Cognitive Behavioral Therapy

Let Fear Inform Your Life Not Control Your Life

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You’ll hear a lot of people say brave things like “I’m not going to let fear tell me what to do anymore,” and it’s easy to get swept away in those types of sentiments. We tend to think of fear as an aversive entity that blocks our enjoyment of and engagement with life, as something that should be eradicated.

But fear, like all of the emotions, has an evolutionarily adaptive purpose. How many ‘fearless’ people have ended up saying or doing foolhardy things that ended up getting them in a lot of trouble or even killed? Fear is not the enemy, disabling fear is the enemy. The idea here is to learn to use fear as the tool it is so that it informs our lives rather controls our lives.

This means zeroing in on some of the faulty thinking patterns that tend to make our fear move from adaptive and helpful to maladaptive and definitely unhelpful. Probably the most common faulty thinking pattern in this regard is catastrophizing, which is where various worst case scenarios are imagined and then treated as if they were foregone conclusions. A vicious cycle is created where the fear builds and feeds off of itself until it reaches proportions far out of touch with the activating event that set it off.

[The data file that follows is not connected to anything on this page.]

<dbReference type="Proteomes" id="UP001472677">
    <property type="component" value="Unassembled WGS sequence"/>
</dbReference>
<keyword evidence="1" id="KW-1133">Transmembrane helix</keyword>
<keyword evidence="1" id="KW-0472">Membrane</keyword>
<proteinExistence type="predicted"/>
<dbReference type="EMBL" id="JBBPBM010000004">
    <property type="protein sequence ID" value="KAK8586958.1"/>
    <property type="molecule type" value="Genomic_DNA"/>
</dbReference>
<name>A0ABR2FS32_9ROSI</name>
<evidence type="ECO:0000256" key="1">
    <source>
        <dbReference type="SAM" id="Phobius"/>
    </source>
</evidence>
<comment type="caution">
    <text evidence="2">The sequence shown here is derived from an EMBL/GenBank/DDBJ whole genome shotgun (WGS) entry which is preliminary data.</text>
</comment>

There is usually no clear line in the sand between where we ‘should’ be afraid and where we ‘shouldn’t’ be afraid after we’ve isolated some real or symbolic threat in the environment. Life is a crapshoot. Sometimes we underestimate the danger, sometimes we overestimate the danger.

But what we can do is take our fear, when we experience it, seriously, and seek to trace it back to the source in order to put ourselves in the best possible position to work around the perceived danger. Like we said above, fear is not the problem, disabling fear is the problem. When fear starts interfering with work and interpersonal relationships or when it rears its ugly head in situations where most reasonable people would agree the threat is minimal or non-existent then fear has become dysfunctional. But fear itself is not a problem, it’s a gift passed down through the generations, a gift that allowed our ancestors to successfully navigate and survive in a dangerous, ever-changing world and a gift that allows us to do the same.